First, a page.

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January 22, 2009

Comments

It's worth remembering that back in 2004, the ICRC did have access to Guantanamo, with this result:

The International Committee of the Red Cross has charged in confidential reports to the United States government that the American military has intentionally used psychological and sometimes physical coercion "tantamount to torture" on prisoners at Guantánamo Bay, Cuba.
But then in 2007 it was reported:
A confidential 2003 manual for operating the Guantánamo detention center shows that military officials had a policy of denying detainees access to independent monitors from the International Committee of the Red Cross.

The manual said one goal was to “exploit the disorientation and disorganization felt by a newly arrived detainee,” by denying access to the Koran and by preventing visits with Red Cross representatives, who have a long history of monitoring the conditions under which prisoners in international conflicts are held. The document said that even after their initial weeks at Guantánamo, some detainees would not be permitted to see representatives of the International Red Cross, known as the I.C.R.C.

It was permissible, the document said, for some long-term detainees to have “No access. No contact of any kind with the I.C.R.C.”

So, yes, another repudiation.

And the Bush folks are all cranky.

Awww.

Department of Things That Are Great: what Karen Hughes thinks no longer matters.

Completely digressively, but btw, apparently Kirsten Gillibrand is going to be the NY Senate appointee. I wrote about her two years ago.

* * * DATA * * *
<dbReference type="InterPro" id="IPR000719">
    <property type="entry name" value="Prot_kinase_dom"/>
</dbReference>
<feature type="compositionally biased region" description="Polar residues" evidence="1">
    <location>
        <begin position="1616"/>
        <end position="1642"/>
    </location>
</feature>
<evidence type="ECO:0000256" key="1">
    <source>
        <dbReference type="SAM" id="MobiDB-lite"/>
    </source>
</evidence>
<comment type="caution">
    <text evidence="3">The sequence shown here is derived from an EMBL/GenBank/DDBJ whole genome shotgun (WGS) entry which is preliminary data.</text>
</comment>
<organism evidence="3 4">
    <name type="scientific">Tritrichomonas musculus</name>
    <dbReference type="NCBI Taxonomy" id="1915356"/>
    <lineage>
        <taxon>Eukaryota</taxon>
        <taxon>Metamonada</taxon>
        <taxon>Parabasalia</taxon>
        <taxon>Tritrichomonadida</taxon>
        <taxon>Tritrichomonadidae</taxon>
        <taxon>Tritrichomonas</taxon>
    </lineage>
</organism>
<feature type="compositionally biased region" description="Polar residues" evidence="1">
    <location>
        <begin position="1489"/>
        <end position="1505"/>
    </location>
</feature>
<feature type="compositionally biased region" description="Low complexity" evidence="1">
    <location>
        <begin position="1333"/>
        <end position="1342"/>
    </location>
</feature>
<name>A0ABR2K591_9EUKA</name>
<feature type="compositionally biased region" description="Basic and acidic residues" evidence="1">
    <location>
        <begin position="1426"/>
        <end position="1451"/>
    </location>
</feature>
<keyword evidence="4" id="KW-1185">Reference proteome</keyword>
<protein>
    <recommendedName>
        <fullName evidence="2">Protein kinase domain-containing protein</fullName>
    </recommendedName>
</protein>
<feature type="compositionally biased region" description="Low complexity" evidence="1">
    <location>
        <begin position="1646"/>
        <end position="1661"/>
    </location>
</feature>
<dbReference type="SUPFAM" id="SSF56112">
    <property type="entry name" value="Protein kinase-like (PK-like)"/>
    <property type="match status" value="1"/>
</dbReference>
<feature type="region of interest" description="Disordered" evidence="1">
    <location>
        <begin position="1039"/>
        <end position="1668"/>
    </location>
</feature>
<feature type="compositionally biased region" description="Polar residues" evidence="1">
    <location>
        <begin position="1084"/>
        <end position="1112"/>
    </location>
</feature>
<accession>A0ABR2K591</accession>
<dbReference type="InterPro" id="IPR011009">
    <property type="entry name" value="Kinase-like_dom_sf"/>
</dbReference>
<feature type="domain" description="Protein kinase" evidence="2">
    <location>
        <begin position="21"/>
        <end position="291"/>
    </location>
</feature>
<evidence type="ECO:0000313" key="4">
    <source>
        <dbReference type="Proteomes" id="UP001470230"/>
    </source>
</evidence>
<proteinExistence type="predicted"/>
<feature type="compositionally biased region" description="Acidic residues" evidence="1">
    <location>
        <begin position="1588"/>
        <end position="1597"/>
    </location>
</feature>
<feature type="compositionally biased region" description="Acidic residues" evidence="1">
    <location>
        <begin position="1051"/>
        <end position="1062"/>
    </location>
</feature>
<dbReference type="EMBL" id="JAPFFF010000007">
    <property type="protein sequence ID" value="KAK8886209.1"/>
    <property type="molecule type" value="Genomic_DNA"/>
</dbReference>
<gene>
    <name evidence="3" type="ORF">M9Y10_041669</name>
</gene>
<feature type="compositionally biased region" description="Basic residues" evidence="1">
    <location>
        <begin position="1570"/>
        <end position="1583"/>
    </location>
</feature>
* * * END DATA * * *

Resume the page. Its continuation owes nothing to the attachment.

Utterly trivially, incidentally, I completely agree with Glenn Greenwald when he writes this:

[...] Rather obviously, if you afford due process safeguards only to those people you're sure you can convict anyway, but then deny them at will to whomever you think can't be convicted under the normal rules, that isn't "due process." That's a transparent sham, a mockery of justice.
However, it also instantly caused me to flashback to this: "Fielding Mellish: I object, your honor! This trial is a travesty. It's a travesty of a mockery of a sham of a mockery of a travesty of two mockeries of a sham."

People keep telling me that Obama's going to inevitably disappoint me. I hear it from pundits, from grumbling conservatives, from family, even from fellow Democrats.

After today I can honestly say: no, no he won't. Because if everything else he does -- and I mean everything else he does -- is absolutely totally crappo . . . he still did this. Hell, he can personally take a dump on my lawn and kill my cat, and he couldn't truly disappoint me now.

He made us America again.

I also like the broad language: as I read it, this covers detention facilities operated by contractors as well as US government employees.

Implicit in this kind of statement is, I think, the thought that the CIA, Pentagon, etc. are interested in parsing the order to avoid it or that the Obama administration is interested in appearing to do the right thing while exploiting uncertainties or loopholes. Let's hope that's not so anymore.

Also, i would note that one of the executive orders basically says that no one in the executive branch can rely on certain opinions issued by the Department of Justice and/or the CIA between 9/11/01 and 1/20/09 (basically relating to the Geneva Conventions, Torture Convention, and Torture Statute).

Good stuff.

Golly, it's almost like elections matter, like Obama meant all that stuff about America returning to its best ideals in his speech on Tuesday!

I'm not quite with C.S. - Obama could still do things to make me hate him; anyone with that much power and facing those problems could. But he's certainly off to a good start.